8. Security Alerts via the PIAF Forum

    Incredible PBX for XiVO Installation & Setup Tutorial

    Here’s everything need to know about installation and setup of Incredible PBX for XiVO. “Automatic” means you just watch.

    1. Download and unzip Incredible PBX for XiVO image from SourceForge (includes GV OAuth support)
    2. Transfer Incredible PBX image to microSD card
    3. Boot Raspberry Pi from new microSD card
    4. Login to RasPi console as root:password to initialize your server (Automatic) and expand image to match SD card
    5. Reboot after writing down your server IP address (Automatic)
    6. Login via SSH as root:password to set up passwords (You Pick ’em) & configure firewall (Automatic)
    7. Enjoy!

    Running Incredible PBX for XiVO on the Raspberry Pi

    The standard XiVO boot procedure will begin once you insert your microSD card into the Raspberry Pi 3 and apply power. Within a short time, you’ll get the familiar Linux login prompt. Login as root with a password of password.

    Once you log in, a startup script will briefly configure a few things and then advise you that it’s time to reboot. Write down the IP address provided because for Phase 2 of the setup, we need to use SSH or Putty on the desktop that you will actually be using to manage your server. The reason for this is that Incredible PBX automatically creates a whitelist of IP addresses that the firewall will allow to access your server. If the IP address isn’t in your whitelist, you may lock yourself out except from the RasPi’s console window.

    Once the console window shows that your server has rebooted by displaying the Linux login prompt, switch to SSH or Putty and login as root using the IP address you wrote down. You’ll then be prompted to change your root password for Linux as well as your root password for XiVO GUI access using a web browser. You’ll also need to set a PIN that will be used to authorize access to extension 123 to schedule Telephone Reminders on your server. This completes the configuration. You’ll get a final screen showing the credentials for the preconfigured extension 701 as well as a reminder that your PortKnocker credentials are stored in /root/knock.FAQ in the event you ever lock yourself out of your machine. It’s a good idea to leave this screen displayed while you install and configure a softphone since you can cut-and-paste your extension 701 credentials without having to type anything.

    Once you complete the SIP softphone setup below, you can return to the SSH window and press ENTER to finish the install. The Incredible PBX Automatic Update Utility will run, and then you will be presented with the pbxstatus display. You can access the Asterisk CLI by typing: asterisk -rvvvvvvvvvv. Exit from the CLI by typing quit. As mentioned previously, always shut down your server gracefully by typing halt. When prompted for the hostname, type xivo. Once the shutdown procedure finishes, it’s safe to disconnect the power cord from your Raspberry Pi.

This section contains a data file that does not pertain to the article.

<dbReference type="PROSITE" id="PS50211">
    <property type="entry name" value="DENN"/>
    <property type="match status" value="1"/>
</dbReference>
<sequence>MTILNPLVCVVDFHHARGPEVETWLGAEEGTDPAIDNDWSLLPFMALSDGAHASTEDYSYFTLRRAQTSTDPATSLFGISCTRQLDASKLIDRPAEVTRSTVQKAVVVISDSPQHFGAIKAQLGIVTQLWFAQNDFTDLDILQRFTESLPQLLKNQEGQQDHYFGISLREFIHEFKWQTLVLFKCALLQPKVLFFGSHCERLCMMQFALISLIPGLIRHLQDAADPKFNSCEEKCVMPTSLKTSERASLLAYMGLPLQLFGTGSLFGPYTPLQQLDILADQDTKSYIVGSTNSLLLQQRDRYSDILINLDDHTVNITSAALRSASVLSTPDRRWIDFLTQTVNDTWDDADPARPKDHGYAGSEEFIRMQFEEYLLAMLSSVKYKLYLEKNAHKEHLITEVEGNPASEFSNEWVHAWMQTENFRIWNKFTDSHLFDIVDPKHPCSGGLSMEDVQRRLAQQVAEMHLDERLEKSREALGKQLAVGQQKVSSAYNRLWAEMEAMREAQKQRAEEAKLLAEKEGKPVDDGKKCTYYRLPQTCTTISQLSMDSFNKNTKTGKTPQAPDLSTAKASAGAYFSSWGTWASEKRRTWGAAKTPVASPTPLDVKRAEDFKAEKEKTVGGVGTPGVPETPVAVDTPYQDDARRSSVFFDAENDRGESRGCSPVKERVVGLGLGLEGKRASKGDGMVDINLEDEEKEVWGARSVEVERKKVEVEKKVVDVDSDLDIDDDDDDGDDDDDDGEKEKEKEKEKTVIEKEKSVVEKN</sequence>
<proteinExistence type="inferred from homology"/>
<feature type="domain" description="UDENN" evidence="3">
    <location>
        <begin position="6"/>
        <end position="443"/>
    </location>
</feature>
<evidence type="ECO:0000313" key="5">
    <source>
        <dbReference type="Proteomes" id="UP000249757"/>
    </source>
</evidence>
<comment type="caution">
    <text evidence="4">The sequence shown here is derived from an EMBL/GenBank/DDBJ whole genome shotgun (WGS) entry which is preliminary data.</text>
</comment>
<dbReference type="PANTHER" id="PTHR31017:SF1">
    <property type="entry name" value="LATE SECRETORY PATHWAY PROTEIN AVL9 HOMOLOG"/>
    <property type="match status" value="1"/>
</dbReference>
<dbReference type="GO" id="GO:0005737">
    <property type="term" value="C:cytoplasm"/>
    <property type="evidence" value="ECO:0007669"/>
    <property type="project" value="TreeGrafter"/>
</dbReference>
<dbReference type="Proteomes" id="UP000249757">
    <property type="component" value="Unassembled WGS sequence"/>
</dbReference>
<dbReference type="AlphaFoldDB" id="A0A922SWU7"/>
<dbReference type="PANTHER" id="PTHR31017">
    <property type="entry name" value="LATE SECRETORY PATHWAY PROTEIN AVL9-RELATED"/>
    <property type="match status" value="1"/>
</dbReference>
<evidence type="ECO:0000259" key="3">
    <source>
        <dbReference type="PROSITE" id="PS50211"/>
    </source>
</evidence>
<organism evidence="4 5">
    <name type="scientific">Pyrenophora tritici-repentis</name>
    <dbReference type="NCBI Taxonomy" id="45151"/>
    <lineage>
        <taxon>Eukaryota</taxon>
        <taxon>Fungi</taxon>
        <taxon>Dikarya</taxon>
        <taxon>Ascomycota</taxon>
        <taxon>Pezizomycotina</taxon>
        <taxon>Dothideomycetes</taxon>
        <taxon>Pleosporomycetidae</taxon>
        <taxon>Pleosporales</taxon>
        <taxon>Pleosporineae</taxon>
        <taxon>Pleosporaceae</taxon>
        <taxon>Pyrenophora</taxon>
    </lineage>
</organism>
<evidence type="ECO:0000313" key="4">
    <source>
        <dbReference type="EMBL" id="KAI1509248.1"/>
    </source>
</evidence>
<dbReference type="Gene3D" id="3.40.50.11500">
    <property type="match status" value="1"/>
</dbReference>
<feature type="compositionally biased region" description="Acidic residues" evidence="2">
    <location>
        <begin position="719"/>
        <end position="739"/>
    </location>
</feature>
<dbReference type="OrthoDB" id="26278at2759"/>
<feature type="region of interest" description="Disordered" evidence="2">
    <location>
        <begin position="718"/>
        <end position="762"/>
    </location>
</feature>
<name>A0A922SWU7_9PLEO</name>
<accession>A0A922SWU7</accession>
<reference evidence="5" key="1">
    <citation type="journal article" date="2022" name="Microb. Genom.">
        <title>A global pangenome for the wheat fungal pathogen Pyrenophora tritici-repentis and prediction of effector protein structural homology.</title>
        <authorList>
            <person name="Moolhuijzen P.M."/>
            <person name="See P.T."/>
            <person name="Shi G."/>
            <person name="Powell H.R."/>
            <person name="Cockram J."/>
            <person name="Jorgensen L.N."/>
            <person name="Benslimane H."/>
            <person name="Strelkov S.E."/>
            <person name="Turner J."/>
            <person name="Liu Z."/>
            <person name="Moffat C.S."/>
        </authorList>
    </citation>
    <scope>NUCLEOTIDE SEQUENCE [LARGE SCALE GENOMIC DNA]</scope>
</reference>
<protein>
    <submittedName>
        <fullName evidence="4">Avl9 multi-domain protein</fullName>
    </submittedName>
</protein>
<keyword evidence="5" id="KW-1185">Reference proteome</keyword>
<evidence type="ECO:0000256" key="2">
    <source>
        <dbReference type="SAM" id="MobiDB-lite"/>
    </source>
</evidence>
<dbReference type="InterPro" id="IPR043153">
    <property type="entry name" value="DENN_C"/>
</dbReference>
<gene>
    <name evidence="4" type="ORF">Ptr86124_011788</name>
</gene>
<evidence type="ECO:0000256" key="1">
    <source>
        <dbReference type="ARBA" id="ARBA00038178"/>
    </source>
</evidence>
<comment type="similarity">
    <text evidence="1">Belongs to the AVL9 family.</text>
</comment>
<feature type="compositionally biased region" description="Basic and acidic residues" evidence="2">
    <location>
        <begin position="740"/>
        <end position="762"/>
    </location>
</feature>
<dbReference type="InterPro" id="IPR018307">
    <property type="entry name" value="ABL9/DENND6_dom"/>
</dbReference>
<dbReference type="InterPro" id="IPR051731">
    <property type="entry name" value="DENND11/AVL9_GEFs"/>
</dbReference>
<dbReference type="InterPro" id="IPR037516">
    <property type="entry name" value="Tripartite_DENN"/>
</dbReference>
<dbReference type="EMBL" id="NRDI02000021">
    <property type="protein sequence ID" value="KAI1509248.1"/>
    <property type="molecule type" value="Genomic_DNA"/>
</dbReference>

Beginning with the September 1 release, many of the log files have been disabled to help prolong the life of microSD cards since XiVO tends to be very chatty. If you are running an earlier release, you can follow this tutorial to disable most logging on your Raspberry Pi.

    Enabling WiFi on the Raspberry Pi 3

    With the Raspberry Pi 3, wi-fi hardware is included. The next step is configuring it to connect to your WiFi router. Simply open /etc/wpa_supplicant/wpa_supplicant.conf with nano and (1) edit the SSID name and password fields to authorize access to your local, password-protected WiFi router as well as any open WiFi network. (2) Also update the country code for your WiFi region, e.g. country=US. Then (3) save your changes: Ctrl-X, Y, then press ENTER.

    network={
     ssid="YourSSID"
     psk="YourSSIDpassword"
     key_mgmt=WPA-PSK
     scan_ssid=1
     priority=5
    }
    
    network={
     key_mgmt=NONE
     priority=1
    }
    

    Next, enable automatic startup of the wlan0 network interface:

    sed -i 's|#allow-hotplug wlan0|allow-hotplug wlan0|' /etc/network/interfaces
    

    Finally, stop and restart the wlan0 interface, count to 15, and check pbxstatus to decipher the added private IP address for your WiFi connection:

    ifdown wlan0
    ifup wlan0
    pbxstatus
    

    If you want to run your Raspberry Pi exclusively off the WiFi connection going forward, simply unplug the network cable from your RasPi and reboot your server.

    Choosing a SIP Softphone for Incredible PBX for XiVO

    Softphones tend to be a matter of taste for most folks so we’ll keep our suggestions to a minimum. On the Windows platform, it’s hard to go wrong with X-Lite. It works out of the box by simply plugging in the IP address of your server and your SIP username and password. It also happens to be free. The only downside is that X-Lite has a nasty habit of embedding time bombs in their free software so you may have to reinstall it from time to time. If you know what you’re doing Zoiper is another alternative but be advised that it doesn’t work out of the box on servers behind NAT-based routers.